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COVID-19 Infographics

Misinformation vs disinformation, what’s the difference?

Misinformation vs disinformation, what’s the difference? This infographic briefly defines the difference between misinformation and disinformation. Both misinformation and disinformation refers to information that is not factually correct, however, misinformation may be spread due to poor understanding of the subject, or just by mistake. Disinformation is when incorrect information is spread on purpose.

Misinformation

Is factually incorrect information – regardless of intent. It may be a mistake, or a misinterpretation of data.

Disinformation

Is the deliberate spreading of false information. Someone who spreads disinformation is doing so knowingly.

If you’re not sure, don’t share.

Use our Misinformation Toolkit to help navigate through misinformation and disinformation online.

COVID-19 Infographics

The Misinformation Toolkit

So. You’ve seen something you think is misinformation. What do you do?

Here is The Science Social Misinformation Toolkit.

Not sure? Don’t share!

Not sure, don’t share is our mantra.

If you have second thoughts about something you’re reading online, do not continue to share it.

The wrong advice or information can do more harm than good. Sharing because you think it could be useful knowledge without actually checking could result in someone taking potentially harmful action.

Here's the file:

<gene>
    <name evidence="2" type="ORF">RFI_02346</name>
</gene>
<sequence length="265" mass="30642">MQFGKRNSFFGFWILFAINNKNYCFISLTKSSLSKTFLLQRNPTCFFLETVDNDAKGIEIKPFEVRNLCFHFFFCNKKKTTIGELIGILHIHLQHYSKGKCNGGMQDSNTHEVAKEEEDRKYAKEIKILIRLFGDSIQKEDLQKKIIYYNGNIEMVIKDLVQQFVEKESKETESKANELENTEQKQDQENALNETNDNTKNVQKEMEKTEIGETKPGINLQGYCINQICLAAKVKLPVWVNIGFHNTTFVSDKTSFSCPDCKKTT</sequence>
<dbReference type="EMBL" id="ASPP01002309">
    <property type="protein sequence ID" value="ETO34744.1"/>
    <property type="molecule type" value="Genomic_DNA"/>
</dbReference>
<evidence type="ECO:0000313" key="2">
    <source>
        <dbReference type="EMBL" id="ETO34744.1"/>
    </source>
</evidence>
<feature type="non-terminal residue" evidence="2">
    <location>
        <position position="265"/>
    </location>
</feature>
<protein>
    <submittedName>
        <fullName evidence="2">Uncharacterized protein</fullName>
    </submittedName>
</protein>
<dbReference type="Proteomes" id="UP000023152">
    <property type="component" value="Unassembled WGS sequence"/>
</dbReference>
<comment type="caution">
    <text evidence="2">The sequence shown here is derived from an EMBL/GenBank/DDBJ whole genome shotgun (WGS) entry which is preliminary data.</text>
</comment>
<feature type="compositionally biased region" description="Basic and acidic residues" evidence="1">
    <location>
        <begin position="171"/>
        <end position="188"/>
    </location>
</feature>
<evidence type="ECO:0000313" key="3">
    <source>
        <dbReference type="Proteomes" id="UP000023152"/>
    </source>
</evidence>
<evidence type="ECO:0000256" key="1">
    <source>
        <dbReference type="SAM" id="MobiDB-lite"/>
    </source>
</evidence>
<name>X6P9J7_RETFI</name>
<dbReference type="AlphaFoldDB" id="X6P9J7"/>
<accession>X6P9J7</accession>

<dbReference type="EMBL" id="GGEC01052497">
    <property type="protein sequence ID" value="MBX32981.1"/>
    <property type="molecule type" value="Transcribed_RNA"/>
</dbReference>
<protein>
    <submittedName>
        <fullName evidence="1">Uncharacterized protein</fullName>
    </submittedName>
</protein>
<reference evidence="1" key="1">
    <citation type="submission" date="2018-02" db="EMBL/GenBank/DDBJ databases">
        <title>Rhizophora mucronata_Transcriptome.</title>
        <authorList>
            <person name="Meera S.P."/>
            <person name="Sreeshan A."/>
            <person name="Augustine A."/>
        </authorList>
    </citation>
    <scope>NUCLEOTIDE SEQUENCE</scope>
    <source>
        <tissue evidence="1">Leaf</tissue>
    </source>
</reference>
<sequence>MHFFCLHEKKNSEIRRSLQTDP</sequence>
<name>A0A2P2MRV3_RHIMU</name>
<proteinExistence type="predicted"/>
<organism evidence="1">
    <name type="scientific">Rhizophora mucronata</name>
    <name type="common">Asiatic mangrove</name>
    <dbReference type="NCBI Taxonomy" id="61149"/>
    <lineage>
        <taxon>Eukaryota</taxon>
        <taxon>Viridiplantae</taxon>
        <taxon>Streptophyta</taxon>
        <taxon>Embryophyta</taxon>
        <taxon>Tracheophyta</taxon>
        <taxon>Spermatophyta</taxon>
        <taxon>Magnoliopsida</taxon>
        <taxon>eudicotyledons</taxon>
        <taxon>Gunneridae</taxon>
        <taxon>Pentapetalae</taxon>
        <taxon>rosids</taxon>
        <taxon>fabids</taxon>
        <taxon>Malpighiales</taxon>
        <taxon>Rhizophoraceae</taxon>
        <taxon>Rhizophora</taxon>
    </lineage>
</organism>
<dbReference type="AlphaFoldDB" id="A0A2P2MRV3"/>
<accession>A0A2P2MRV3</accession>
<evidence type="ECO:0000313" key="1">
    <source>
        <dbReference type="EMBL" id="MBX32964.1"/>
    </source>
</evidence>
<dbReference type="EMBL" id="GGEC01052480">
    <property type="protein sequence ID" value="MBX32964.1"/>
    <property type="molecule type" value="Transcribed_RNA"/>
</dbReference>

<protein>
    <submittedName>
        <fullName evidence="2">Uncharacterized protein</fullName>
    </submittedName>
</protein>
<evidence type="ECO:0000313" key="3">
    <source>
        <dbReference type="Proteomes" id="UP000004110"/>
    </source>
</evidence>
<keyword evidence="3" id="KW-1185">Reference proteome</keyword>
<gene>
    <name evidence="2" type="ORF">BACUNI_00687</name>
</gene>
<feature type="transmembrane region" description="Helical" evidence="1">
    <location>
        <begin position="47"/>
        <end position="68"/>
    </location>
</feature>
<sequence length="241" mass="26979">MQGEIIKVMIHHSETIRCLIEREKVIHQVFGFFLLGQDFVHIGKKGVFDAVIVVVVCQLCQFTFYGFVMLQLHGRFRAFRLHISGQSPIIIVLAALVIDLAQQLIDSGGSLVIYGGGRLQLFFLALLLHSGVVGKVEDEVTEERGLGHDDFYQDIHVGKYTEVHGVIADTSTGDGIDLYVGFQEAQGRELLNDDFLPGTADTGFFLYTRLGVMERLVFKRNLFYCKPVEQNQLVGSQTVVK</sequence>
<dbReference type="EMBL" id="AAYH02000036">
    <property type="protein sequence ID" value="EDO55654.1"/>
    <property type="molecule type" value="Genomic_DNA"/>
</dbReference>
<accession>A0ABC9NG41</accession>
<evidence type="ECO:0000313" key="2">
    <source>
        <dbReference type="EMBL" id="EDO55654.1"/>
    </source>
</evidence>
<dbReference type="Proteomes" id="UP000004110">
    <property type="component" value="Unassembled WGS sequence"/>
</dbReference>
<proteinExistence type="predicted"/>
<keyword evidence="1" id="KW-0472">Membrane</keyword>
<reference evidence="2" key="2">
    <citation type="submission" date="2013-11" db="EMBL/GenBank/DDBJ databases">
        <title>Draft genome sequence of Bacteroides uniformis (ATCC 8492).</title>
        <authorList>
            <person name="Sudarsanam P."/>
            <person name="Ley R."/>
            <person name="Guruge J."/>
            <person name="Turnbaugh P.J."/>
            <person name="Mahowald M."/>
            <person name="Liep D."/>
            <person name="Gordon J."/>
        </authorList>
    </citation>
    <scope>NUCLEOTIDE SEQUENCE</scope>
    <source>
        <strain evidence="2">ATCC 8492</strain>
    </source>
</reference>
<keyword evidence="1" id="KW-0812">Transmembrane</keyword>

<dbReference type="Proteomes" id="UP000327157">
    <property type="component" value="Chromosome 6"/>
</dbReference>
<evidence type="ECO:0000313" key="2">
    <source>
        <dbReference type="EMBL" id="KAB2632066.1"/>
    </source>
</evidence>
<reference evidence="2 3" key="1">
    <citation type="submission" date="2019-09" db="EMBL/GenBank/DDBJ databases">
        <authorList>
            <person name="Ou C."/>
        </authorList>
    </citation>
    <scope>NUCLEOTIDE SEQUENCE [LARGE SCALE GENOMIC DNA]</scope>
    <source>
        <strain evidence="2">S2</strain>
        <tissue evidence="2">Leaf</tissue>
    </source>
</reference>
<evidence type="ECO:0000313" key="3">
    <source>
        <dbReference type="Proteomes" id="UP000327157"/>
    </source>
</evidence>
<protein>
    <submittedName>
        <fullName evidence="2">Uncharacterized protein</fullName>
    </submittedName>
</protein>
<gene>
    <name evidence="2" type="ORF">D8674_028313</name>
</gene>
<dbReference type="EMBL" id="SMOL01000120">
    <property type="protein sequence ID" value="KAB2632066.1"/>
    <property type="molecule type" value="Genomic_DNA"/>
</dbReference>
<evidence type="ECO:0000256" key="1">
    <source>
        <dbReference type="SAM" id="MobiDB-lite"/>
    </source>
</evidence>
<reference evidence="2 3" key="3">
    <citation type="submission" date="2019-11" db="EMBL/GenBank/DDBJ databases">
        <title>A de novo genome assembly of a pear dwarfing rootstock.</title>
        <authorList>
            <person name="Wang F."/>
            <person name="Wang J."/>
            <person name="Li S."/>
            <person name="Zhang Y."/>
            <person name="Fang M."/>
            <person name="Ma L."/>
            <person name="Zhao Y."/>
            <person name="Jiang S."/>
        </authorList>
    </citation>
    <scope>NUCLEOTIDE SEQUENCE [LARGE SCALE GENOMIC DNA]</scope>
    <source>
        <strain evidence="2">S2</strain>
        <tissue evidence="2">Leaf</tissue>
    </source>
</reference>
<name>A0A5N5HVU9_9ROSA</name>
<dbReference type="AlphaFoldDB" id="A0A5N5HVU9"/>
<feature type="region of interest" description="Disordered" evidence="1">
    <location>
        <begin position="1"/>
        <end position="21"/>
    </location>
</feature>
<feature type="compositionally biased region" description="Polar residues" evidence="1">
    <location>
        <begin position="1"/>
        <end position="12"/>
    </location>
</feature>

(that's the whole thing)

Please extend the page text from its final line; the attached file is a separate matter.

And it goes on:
Although it is an extreme example, there were reports only weeks ago that ‘drinking bleach could rid you of coronavirus’. Whilst many of us may consider it common sense not to follow this advice, we should be mindful not to share it.

Fact check…

Fake news or misinformation is often propagated because it looks legitimate. Don’t be fooled by a credible name drop!

Often this could be:

“a friend of mine who works at the hospital received this email…” or “this is an NHS letter…”.

If the information is legitimate, it will be easily accessible via the online resources of the named institution, be that NHS, PHE, Gov.uk or University websites.

Check for yourself before taking further action.

Speak up!

There is nothing wrong with questioning the source.

This is what science is all about!

  • It is good practice in scientific research to ask what the evidence is where it came from and who produced it before drawing any conclusions.

Once you’ve spotted misinformation you can start asking these questions yourself if you feel comfortable doing so. Most people will engage with you if approached in a diplomatic and considerate way.

It is important to always be respectful of another persons views, even if you don’t agree!

It’s all about you

Even if you can’t find out more information about a source or identify it’s credibility, your questioning alone is the first step towards stopping the spread and uptake of misinformation.